I’ve served this as a vegetarian meal with my red lentil and squash curry — the fresh ginger works well with Indian spices. But this week we’ll have it with a pork roast (I’d forgotten about those, too — makes me wonder if a traumatic incident sometime in 2005 had me repressing my love for this meal?) — it’s just that versatile.

And not to be forgotten again.

………………………………………….

Recipe: Apricot Chutney

Makes 2 1/2 – 3 cups

To lacto-ferment the chutney, reduce apple cider vinegar to 3 Tbsp, and add an additional 2 Tbsp water. After chutney is cooked and cooled, stir in 2 Tbsp whey. Let sit covered at room temperature for 12 hours before refrigerating.

Ingredients

  • 1 cup chopped dried apricots (unsulphured if possible)
  • 1 cup finely chopped red onion
  • 1 clove garlic, minced
  • 1/3 cup raisins
  • (1) 1″ piece fresh ginger, cut into strips
  • 1/2 tsp dried mustard
  • 1/4 – 1/2 tsp red pepper flakes
  • 1/2 tsp sea salt
  • 1/2 cup water
  • 1/3 cup apple cider vinegar
  • 1 apple, peeled and finely chopped

Instructions

  1. Combine all ingredients except apple in a medium saucepan. Bring to a boil, then reduce to a very low simmer. Cover and cook for 15 minutes.
  2. Add the chopped apple, re-cover, and cook an additional 10-15 minutes, or until apple is tender.
  3. Serve at room temperature (remove ginger strips before serving). Keep leftovers in a capped jar in the refrigerator for up to a week (or longer for lacto-fermented option).

Copyright © Katy Carter, 2012.

[print_link]

 

Honey (a persuasive argument)

honey-dripping

I’ve been going through a lot of honey lately. We’ve always used it for random things — our granola is partially sweetened with honey, and I use it in bread-making. My kids love it on their sandwiches and toast, and there’s nothing better for sweetening herbal tea in winter. But since I started the GAPS diet, it’s the only sweetener I can have (outside of the natural sugars found in most fresh and dried fruits) — so our consumption has doubled.

Honey is a classic example of the expression, you get what you pay for. Last fall, honey made headlines when it was discovered that large portions of the stock on US grocery shelves was likely obtained illegally from China — and could be contaminated with lead and antibiotics, or laced with artificial fillers. It’s apparently difficult to regulate the sources of large honey producers, which makes it easy for the honey cartel (only mildly tongue-in-cheek) to get away with selling a contaminated product & labeling it as pure.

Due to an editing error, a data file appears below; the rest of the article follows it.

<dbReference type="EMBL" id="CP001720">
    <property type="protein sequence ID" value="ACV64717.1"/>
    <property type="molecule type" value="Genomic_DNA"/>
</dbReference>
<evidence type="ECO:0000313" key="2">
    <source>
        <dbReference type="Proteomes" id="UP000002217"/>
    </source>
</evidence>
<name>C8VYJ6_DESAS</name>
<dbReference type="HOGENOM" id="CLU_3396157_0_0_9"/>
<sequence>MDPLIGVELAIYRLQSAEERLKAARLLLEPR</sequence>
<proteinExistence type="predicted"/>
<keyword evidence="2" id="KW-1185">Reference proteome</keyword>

Since it’s virtually impossible to know the source of honey on the shelves, why not play it safe and buy local honey straight from a farmer (or local grocer who can vouch for them)?

I’ll pretend I’m back in high school debate class and outline some points of my persuasive argument:

  • Local honey is actually honey. From actual bees.
  • Local honey can possibly help combat seasonal allergies. The medical evidence on this is sketchy (though people swear by it), but you can at least be assured that fake honey from China won’t help them at all, and might make them worse.
  • Local honey tastes better. If you prefer mild honey, go for clover (if clover isn’t produced in your locale, your health food store likely sells a regional version).
  • You can usually only buy raw (unpasteurized) honey locally/regionally. Raw honey has retained beneficial enzymes to aid in digestion — a thin layer spread on bread actually starts the digestive process for you.
  • Buying local honey helps keep a farmer in business. Those bees are helpful to your environment in ways more than simple production.

The cheapest way to buy it is in bulk — I buy it by the gallon ($35-$40, or around $5/pint) and even once split a 5-gallon bucket with friends ($3.50/pint). But if you don’t use it quickly enough, you could be faced with that ultimate frustration: a big batch of crystallized honey. I wrote a post last year that included a remedy for that problem, but since that process can be risky (I cracked two mason jars and lost 2 quarts of honey), prevention is the way to go.

Honey crystallizes fastest when stored at temperatures between 55° and 63°F — and in my kitchen in winter, the temps easily go down to that range at night. Last winter, I was voicing my frustrations to my honey farmer, and he suggested I freeze it. Freezing honey preserves its enzymes, protects it from crystallization, and is easy to do with a little extra space in your freezer.

honey-jars

The honey doesn’t freeze into a solid block — it more has the consistency of hardened taffy. When I buy a gallon, I immediately divide it into four quart canning jars, letting every last bit drip from the container. One quart jar stays out for use, the rest go in the freezer.

I’m feeling pretty good about my persuasive argument at this point (it helps that I don’t type “um,” — whereas if I was saying all this in person I would have uttered the word no less than 200 times). If you have a plastic honey bear in your pantry, perhaps labelled with the words “Great Value” (and really, who among us hasn’t?), have I convinced you to give a finger to the cartel and try local?

If so, I’ll be forwarding your answer to my high school debate coach. She should probably know that, though it took 20 years, her efforts were not in vain.

………………………………………………..

This post was linked up to Simple Lives Thursday.

On being a paranoid canner

Homemade Salsa (optional canning instructions) via KatySheCooks